Mental

 Health
Mental Health

True Health Depends on Maintaining Your Well-Being, Too. 

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When you hear “health,” what comes to mind? Is it whether you have physical symptoms of disease? Whether you can exercise without pain? Whether your diet makes you feel energetic or sluggish? 

Those are important elements of health, but there’s another—one that underlies everything that happens with your body and can undermine the physical efforts you make toward health. Your mental health is essential for overall well-being. When you experience stress, anxiety, depression, and other mental health issues, your body reacts, as well. Your immunity lessens, and your digestion struggles, in addition to a zillion other ways your mental health influences your physical health. 

In other words, the two aren’t separate. Your mental and physical health are like strands in a rope. When one goes, the strength of the whole is compromised. All this is not to stress you out (not great for health) but to encourage you to nurture your mental health. A little attention to this element of health can give you a whole lot of important benefits.

First: Get help when you need it. 

Asking for help is a struggle for many people, especially for women who feel they’ve got people depending on them. But the airplane oxygen mask analogy applies, as always: Taking care of yourself first is the absolute best way to take care of others. So if you’re really struggling, and symptoms like difficulty sleeping, mood swings, or difficulty concentrating persist for more than two weeks, get professional help.

Work in happy practices daily.

Mental health isn’t achievable in a massage or a weekend hike every six months or so. It depends on doing nice things like these for yourself every day.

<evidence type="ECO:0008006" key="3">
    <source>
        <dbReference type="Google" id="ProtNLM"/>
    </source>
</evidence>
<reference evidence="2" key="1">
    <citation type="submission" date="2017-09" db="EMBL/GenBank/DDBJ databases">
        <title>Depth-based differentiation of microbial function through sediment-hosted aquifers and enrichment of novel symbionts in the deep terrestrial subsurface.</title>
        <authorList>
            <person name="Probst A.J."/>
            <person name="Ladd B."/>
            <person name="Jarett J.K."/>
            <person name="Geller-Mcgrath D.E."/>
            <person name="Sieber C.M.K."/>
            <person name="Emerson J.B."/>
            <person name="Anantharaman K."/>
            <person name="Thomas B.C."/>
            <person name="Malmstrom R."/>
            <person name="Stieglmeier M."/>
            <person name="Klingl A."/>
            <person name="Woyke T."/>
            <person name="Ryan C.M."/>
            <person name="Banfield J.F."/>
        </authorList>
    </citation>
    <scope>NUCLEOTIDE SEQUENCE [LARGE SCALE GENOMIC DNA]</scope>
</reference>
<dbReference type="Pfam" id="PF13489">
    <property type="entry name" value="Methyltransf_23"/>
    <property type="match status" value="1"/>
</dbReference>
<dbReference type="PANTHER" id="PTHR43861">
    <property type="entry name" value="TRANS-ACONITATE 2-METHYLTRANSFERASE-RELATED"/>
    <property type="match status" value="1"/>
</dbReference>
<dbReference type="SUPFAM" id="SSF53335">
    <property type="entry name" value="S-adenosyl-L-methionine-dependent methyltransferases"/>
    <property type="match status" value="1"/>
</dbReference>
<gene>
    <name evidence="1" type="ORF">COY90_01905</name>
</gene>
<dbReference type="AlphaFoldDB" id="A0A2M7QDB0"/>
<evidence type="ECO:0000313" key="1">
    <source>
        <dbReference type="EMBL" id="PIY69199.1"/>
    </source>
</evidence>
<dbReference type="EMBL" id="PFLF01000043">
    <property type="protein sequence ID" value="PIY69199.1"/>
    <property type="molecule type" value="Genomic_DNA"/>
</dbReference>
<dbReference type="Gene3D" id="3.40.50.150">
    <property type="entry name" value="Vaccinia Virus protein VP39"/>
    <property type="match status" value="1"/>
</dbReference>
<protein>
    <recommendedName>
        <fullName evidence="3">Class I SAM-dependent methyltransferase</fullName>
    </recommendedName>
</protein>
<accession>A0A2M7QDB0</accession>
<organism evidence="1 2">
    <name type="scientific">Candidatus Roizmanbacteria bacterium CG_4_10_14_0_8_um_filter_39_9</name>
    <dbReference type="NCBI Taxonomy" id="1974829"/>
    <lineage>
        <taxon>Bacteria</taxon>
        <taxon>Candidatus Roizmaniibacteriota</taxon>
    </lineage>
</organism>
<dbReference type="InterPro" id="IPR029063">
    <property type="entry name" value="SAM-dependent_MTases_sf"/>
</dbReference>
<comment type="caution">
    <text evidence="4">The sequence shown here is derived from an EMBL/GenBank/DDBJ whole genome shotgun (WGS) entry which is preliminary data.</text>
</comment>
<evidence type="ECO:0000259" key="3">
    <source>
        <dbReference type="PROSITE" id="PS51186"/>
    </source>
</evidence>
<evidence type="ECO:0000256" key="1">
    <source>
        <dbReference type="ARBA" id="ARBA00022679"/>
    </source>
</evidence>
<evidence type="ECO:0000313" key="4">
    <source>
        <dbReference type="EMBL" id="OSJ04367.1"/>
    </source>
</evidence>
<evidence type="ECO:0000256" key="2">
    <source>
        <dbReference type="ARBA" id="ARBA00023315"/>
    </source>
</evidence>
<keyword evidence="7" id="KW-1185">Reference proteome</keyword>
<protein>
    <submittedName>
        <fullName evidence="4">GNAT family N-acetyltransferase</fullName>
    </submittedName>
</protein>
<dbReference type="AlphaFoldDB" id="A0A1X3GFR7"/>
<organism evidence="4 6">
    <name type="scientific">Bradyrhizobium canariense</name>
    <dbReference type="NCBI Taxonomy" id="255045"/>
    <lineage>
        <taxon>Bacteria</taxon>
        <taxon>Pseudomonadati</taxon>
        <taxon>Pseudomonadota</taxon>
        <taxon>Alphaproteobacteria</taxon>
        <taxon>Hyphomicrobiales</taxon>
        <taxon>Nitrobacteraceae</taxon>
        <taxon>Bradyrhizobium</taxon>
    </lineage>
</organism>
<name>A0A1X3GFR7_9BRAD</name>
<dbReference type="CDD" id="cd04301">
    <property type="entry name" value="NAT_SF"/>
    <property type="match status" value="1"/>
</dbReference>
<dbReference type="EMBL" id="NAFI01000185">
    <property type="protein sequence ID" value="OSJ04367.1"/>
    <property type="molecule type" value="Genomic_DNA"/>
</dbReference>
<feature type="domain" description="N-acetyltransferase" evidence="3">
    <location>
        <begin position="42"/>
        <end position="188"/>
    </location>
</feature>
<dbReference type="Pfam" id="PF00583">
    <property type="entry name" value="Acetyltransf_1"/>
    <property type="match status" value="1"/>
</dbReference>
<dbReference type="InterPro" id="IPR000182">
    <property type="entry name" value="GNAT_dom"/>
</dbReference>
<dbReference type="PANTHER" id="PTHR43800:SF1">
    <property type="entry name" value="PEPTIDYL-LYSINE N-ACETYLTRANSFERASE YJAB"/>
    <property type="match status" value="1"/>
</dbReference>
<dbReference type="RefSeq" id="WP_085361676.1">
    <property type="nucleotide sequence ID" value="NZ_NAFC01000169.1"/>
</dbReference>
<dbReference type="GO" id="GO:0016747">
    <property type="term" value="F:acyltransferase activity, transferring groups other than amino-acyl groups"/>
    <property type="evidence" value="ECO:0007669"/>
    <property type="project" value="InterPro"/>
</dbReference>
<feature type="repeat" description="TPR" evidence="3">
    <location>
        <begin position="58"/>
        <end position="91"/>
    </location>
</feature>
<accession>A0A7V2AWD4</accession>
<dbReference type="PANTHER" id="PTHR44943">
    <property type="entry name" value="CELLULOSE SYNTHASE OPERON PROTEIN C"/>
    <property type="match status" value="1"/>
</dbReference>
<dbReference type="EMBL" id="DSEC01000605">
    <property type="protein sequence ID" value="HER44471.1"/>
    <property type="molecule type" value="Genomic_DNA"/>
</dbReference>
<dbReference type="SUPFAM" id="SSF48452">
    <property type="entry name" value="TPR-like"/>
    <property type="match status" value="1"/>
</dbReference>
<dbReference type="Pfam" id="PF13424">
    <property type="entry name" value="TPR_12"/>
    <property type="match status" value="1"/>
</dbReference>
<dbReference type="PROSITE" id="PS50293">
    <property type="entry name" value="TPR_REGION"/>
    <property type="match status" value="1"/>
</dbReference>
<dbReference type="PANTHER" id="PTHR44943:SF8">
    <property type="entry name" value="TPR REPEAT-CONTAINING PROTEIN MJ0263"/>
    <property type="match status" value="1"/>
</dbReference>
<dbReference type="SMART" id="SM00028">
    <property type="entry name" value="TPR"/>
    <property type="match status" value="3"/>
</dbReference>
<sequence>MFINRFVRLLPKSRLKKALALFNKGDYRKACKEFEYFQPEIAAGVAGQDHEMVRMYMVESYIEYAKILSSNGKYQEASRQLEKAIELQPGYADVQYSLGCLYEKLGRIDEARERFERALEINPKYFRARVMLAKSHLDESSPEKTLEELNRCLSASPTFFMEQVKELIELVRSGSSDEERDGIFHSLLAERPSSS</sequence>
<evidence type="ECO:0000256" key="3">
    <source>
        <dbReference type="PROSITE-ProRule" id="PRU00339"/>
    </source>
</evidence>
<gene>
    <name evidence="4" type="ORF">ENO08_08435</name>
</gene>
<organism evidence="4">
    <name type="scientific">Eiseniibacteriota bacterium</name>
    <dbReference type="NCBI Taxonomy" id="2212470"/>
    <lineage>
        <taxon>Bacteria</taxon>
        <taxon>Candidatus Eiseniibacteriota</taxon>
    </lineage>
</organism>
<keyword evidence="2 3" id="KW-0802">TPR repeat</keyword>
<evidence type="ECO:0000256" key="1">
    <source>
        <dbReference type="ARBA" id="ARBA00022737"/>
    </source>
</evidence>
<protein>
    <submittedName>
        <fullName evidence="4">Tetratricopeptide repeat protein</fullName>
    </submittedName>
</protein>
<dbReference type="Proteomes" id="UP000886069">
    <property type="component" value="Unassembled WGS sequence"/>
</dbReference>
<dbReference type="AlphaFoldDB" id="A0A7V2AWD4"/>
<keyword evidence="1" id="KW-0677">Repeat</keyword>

• Meditation gives you the most bang for your buck, offering benefits like stress reduction, more self-awareness, more gratitude in—no joke—five minutes a day. 
  • Spending time with friends gives you a sounding board and a happiness boost that extends long past your time together. 
  • Alcohol can feel like an escape from your troubles but tends to add to them instead. It’s fuel for the fires of depression and anxiety. Try cutting down or cutting it out. If nothing else, you’ll sleep better, which is A+ for mental health. 
  • What you eat has a huge impact on your mood. Try futzing around with your diet to see whether cutting sugar, eating more veggies, drinking plenty of water and other tweaks can help you feel calmer and happier. 
  • Get out among the trees. Bundle up if you have to. Grab an umbrella. Whatever it takes—the benefits of getting outside are tremendous. Bonus: Being outside tends to sharpen your brain function. You become happier and smarter.

Take a mental health day when you need it. 

You don’t have to have a fever to give yourself a day off. Taking time for yourself makes you a better employee, partner, parent . . . person. And you can go to a movie in the middle of the day, which is the best of life. 

If you ever think you might need some expert help, the counselors at Hancock Counseling and Psychiatric Services are always available. Contact us at 317-468-6200 and find your care team.